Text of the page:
Feminist strands generally believe that the media is partly responsible for creating images, stereotypes and expectations for women. These images are hard to live up to and have also been accused of trivialising women, ignoring the real issues that women face and placing them literally on face value. Therefore it was made very hard for an intelligent woman to gain her rightful place in society unless she resembled portrayed images. This is most certainly a negative social effect as it is contributing to the position of women in society.
The three strands of feminism have slightly varying views on the media and its representation of women. Liberal feminists that socialisation is the main cause for misrepresentation of women in society. They believe that society is presented with sex roles which have become embedded in its culture. So the media’s representation of women simply reflects these already embedded images and messages. Liberal feminists do not believe that the media plays no part but that it is not wholly responsible however it should present a more balanced and accurate picture of women.
Radical feminists also believe that the images are already apparent in society through patriarchy. They believe that men use the media to manipulate women. They also believe that issues which affect women are omitted from the media or become trivialised, similar to the liberal feminists response. Socialist feminists blame the economic structure of capitalism for the media’s portrayal of women. They argue that women are expected to give their labour cheaply and serve as the reserve army of workers. The power of the companies that own women’s magazines is concentrated in male hands.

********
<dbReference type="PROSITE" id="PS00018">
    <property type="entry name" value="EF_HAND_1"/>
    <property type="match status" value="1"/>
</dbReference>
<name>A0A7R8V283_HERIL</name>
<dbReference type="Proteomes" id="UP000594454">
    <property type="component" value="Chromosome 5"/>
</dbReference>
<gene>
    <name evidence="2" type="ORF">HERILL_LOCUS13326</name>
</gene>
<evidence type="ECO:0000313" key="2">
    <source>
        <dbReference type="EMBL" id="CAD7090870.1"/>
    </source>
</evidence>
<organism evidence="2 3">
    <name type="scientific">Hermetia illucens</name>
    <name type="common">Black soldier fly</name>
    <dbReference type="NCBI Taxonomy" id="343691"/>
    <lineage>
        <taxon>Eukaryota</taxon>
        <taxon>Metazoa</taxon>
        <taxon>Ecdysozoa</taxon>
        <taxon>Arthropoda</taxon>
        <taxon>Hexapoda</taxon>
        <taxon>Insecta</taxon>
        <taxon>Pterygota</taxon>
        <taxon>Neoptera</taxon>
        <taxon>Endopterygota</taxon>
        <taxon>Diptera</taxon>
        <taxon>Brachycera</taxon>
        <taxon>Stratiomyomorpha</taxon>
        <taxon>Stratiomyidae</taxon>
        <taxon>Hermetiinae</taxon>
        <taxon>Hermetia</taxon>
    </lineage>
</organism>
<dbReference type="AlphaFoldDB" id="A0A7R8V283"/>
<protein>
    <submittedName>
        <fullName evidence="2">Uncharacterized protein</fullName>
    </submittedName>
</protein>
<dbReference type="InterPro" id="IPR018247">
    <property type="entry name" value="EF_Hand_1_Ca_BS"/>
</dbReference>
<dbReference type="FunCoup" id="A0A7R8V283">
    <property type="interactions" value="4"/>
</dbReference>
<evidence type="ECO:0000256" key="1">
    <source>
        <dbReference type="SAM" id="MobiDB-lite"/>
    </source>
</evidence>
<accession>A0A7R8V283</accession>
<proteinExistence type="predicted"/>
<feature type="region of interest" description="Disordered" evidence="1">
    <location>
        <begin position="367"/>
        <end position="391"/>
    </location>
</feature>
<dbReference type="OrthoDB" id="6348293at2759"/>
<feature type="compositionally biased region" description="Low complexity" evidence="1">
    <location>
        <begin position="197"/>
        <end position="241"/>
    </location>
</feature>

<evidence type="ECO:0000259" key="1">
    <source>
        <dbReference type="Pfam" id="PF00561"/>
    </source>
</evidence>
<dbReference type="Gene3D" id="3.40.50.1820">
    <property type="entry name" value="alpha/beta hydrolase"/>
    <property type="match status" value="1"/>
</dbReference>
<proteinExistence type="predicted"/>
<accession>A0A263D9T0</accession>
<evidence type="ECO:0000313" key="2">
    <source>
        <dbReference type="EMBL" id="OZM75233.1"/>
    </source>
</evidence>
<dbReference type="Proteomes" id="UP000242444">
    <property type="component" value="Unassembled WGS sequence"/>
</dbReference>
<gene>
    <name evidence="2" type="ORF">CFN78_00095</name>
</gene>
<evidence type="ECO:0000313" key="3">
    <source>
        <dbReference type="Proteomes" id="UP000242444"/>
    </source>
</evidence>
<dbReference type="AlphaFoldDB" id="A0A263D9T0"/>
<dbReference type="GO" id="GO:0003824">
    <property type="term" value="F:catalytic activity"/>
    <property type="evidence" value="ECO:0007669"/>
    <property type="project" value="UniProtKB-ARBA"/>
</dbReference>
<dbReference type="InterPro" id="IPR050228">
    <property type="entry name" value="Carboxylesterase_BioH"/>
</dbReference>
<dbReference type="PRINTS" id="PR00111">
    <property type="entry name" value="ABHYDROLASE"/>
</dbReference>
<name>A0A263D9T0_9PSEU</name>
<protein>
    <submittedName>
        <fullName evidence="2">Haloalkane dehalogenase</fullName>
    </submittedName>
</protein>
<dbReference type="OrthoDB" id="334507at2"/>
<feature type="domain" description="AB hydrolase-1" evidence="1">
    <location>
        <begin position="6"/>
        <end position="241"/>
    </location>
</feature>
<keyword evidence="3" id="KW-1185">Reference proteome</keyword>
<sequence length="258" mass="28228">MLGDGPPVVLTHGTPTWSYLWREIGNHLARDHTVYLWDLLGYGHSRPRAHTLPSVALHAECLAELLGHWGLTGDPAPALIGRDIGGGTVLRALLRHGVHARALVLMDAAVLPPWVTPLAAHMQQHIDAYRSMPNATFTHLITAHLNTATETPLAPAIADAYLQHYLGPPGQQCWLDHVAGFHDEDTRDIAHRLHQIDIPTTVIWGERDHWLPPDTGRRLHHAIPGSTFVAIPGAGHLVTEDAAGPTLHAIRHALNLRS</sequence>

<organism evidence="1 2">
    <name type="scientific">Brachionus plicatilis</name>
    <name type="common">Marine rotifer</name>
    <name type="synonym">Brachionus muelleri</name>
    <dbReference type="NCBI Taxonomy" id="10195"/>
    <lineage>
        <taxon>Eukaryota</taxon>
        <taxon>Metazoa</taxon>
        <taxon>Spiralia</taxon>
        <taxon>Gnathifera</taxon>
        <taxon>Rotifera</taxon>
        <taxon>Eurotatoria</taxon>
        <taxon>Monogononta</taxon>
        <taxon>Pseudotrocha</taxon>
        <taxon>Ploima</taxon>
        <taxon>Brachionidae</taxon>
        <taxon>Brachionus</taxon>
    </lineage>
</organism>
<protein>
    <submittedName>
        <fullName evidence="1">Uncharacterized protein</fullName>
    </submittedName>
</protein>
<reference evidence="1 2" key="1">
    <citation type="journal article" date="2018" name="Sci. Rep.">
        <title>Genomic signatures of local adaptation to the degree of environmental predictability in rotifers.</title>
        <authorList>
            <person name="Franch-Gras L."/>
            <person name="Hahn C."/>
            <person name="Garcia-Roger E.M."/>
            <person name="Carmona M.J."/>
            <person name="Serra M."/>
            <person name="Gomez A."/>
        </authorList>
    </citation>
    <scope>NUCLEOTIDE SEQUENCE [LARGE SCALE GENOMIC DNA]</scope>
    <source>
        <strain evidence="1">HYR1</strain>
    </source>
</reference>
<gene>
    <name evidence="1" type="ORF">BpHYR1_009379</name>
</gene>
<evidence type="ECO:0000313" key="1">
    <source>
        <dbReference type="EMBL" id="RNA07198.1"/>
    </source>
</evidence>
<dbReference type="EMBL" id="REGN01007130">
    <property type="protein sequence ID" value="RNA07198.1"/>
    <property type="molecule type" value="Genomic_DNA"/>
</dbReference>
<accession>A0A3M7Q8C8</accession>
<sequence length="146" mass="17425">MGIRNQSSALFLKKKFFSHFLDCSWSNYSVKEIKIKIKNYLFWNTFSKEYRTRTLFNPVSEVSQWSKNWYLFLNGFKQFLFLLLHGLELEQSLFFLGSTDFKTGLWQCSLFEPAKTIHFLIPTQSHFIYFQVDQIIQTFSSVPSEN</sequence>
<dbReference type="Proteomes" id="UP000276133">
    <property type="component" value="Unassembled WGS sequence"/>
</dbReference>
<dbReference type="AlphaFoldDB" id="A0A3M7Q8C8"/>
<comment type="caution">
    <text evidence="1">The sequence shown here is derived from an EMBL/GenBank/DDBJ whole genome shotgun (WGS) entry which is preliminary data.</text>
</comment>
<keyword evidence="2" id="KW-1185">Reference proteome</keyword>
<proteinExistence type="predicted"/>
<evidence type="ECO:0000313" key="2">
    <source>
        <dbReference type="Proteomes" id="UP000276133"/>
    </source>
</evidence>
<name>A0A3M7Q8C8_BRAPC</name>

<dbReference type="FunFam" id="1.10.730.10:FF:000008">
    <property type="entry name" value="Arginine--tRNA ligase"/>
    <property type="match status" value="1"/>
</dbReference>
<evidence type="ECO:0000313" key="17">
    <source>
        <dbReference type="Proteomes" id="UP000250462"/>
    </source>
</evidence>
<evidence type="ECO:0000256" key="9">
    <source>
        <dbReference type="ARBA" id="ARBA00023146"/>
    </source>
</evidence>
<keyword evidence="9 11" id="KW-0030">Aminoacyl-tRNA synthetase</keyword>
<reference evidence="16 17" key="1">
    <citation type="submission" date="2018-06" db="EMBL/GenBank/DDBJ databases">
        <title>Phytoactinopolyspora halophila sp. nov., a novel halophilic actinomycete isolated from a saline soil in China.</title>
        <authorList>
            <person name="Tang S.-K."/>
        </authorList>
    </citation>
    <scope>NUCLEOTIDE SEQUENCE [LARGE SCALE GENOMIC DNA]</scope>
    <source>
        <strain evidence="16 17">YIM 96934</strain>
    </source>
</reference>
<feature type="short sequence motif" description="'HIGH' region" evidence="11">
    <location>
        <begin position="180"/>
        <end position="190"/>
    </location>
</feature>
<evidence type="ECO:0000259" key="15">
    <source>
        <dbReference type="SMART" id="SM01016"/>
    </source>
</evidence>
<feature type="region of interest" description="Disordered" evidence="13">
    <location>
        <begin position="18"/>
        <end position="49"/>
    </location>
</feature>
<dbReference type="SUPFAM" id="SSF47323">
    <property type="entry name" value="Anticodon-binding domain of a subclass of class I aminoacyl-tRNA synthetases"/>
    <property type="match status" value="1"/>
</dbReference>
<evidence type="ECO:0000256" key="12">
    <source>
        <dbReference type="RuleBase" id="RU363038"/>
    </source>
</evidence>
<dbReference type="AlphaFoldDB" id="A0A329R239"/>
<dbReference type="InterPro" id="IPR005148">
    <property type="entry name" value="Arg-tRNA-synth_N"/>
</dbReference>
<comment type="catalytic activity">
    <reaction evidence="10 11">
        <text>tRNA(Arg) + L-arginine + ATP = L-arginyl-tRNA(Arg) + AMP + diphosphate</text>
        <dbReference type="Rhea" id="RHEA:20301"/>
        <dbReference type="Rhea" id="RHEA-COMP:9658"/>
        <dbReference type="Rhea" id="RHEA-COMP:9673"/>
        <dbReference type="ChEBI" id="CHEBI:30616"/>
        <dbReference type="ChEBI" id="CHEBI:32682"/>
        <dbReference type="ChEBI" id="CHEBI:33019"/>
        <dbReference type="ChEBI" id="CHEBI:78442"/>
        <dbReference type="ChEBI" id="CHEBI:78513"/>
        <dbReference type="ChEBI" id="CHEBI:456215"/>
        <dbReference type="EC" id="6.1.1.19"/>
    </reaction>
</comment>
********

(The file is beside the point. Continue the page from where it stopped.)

The function of women’s magazines is presented as being pastoral, giving them solutions to their problems and promoting a code on how to be a woman, ensuring that the woman will try to fulfil these codes. Body image is just another one of these codes and is detrimental to the self-esteem of women. Aside from this is the expectation that a woman should be able to cope with a full time job and be the main career for children “The Politics of the Media” is written from the pluralist perspective and uses secondary sources (both quantitative and qualitative) therefore there is a tenuous link between theory and method.
The main findings of this study were that the tastes of readers change over the years as society changes and the content of rival newspapers change. That it is consumers and not editors or owners who ultimately determine the character of newspapers. Where proprietary influence survives, it is still deferential to readers’ influence. It also states that although the economic divide between classes is ever decreasing, the cultural gap between them is not. The study was useful in examining the media from a pluralist perspective and as a pluralist author, achieved his aim.
It also provides valuable insights into the media world. However it is very much a one sided approach and therefore is biased. Evaluation of the evidence used is difficult, as the research sources used are not cited. The study suggests that it is public pressure that leads to media content, this vastly under estimates the power of those in positions of control. “The State in Capitalist Society” is written from a marxist perspective and there are no specific research methods identified.
This study looks at what influences the nature of the contribution that the mass media makes to the political climate. The main findings were that as the majority of the mass media is found in the private domain, that ownership and control were a large influence. The owners can use their newspaper, magazine etc as a vehicle for their own personal views. Although it was stated that sometimes editors etc are afforded a certain degree of independence (within boundaries). Another influence was found to be that of capitalist interests of advertisers.